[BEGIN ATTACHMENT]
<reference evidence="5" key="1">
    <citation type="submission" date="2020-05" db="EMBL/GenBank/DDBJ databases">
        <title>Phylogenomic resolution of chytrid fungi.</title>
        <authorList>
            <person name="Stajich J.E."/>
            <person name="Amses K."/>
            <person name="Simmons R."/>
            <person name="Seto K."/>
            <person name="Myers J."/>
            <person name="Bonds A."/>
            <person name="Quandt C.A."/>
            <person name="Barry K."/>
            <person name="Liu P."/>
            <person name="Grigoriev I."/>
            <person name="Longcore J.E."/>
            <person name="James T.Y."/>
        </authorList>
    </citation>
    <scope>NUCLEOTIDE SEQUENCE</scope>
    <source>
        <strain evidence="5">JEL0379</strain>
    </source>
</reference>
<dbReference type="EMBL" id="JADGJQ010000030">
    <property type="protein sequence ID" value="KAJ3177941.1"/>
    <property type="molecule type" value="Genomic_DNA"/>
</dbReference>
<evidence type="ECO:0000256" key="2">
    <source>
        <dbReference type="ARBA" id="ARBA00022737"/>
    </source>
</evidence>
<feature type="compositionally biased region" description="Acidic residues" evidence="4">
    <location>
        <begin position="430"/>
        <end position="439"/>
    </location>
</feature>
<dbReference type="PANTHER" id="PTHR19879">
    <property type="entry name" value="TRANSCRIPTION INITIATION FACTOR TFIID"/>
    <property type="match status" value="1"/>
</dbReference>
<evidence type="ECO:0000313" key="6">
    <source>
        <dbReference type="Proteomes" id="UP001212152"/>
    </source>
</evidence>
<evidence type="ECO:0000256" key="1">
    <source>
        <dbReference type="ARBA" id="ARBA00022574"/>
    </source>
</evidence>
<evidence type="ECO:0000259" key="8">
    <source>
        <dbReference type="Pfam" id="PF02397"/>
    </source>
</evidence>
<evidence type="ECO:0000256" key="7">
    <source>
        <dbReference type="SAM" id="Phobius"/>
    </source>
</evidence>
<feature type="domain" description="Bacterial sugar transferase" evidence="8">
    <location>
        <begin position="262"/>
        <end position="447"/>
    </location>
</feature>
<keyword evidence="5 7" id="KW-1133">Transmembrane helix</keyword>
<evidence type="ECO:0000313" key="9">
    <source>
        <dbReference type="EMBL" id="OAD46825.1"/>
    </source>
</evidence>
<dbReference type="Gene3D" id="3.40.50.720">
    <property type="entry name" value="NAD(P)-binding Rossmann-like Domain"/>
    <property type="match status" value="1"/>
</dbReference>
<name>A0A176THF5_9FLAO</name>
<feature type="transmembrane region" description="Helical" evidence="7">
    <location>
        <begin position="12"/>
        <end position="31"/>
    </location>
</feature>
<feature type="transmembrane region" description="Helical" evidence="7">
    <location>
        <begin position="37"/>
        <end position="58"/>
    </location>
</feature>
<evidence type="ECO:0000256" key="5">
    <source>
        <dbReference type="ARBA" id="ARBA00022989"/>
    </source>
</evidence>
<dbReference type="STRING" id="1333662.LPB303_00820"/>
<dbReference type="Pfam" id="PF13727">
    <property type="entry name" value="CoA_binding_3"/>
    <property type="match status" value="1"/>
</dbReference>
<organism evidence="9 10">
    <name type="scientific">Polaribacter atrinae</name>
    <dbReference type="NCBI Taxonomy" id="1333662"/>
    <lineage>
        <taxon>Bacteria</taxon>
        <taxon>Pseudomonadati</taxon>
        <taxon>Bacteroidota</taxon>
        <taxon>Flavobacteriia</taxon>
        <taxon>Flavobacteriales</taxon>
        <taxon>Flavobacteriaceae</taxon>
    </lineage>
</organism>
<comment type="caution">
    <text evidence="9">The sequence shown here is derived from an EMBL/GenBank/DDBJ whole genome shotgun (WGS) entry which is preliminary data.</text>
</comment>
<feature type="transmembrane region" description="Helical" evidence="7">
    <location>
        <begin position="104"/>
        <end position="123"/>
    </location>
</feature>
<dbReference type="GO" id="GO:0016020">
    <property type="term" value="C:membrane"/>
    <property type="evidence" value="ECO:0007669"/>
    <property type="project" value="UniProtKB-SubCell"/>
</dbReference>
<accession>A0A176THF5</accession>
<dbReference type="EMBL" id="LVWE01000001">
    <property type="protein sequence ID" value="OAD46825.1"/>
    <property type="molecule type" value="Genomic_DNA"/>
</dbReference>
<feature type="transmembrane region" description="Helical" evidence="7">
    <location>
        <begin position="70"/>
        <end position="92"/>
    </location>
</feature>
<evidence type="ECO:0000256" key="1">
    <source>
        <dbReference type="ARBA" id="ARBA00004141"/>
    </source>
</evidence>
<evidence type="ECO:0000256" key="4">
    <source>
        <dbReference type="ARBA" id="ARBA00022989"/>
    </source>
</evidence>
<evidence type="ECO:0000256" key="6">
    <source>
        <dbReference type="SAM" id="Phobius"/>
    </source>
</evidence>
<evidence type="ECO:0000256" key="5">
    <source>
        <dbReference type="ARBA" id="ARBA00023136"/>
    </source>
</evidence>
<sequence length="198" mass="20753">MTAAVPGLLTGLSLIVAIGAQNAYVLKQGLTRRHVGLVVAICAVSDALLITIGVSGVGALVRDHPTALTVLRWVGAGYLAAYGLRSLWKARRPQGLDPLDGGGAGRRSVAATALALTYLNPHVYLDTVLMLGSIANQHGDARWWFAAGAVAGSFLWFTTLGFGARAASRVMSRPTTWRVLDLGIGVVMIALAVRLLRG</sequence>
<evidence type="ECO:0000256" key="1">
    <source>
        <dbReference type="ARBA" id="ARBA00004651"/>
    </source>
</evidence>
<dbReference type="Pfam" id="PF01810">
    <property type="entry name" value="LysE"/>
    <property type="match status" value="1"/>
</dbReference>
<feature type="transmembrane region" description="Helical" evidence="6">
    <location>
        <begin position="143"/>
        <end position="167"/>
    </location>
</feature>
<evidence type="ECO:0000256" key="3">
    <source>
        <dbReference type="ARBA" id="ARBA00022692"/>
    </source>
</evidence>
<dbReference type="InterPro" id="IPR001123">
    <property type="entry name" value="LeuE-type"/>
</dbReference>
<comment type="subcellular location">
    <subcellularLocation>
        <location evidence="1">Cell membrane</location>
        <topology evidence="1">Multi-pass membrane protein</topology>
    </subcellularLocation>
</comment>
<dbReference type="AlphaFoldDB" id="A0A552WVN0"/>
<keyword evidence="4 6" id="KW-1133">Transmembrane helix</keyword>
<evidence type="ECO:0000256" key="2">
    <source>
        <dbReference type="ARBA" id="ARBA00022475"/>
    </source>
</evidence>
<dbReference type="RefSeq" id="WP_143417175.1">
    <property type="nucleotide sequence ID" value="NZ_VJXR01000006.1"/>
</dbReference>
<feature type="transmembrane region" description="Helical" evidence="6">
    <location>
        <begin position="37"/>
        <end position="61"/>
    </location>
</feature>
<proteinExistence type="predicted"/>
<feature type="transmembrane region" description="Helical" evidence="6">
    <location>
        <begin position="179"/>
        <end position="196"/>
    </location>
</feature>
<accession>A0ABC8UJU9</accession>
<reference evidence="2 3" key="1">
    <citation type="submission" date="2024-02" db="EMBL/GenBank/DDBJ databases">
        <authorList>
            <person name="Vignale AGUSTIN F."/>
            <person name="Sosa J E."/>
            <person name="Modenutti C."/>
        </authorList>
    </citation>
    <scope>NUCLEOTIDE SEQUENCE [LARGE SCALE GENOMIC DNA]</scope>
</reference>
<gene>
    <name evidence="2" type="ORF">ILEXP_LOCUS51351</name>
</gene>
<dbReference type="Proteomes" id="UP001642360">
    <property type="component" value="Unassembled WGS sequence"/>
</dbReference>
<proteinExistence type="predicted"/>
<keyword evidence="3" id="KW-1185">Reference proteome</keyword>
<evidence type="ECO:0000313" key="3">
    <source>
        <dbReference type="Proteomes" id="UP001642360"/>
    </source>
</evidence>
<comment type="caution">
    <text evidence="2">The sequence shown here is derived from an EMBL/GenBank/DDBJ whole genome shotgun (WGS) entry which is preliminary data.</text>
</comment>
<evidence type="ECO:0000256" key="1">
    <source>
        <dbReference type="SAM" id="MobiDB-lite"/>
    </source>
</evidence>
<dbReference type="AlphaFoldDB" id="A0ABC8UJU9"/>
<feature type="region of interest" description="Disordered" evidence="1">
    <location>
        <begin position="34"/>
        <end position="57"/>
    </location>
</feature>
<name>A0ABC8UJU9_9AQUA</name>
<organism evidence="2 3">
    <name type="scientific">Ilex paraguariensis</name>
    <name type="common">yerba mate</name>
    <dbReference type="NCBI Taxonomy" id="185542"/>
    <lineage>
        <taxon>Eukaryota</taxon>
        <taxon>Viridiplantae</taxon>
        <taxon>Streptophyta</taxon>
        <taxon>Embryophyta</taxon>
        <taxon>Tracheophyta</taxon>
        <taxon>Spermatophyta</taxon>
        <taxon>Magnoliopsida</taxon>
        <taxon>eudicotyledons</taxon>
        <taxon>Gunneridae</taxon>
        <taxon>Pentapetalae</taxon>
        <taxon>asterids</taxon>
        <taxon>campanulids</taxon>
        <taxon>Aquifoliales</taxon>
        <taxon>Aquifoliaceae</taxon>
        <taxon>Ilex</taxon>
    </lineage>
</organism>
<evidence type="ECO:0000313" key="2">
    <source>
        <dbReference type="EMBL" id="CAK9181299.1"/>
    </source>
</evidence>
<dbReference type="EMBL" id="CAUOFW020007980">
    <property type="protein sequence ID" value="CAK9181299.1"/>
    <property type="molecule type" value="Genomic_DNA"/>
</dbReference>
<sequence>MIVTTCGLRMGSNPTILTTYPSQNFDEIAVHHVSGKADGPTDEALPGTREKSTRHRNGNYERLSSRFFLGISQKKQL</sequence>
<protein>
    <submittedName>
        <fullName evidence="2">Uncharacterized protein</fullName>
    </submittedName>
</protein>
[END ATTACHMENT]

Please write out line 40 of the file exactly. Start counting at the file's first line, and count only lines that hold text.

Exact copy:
    <property type="entry name" value="TRANSCRIPTION INITIATION FACTOR TFIID"/>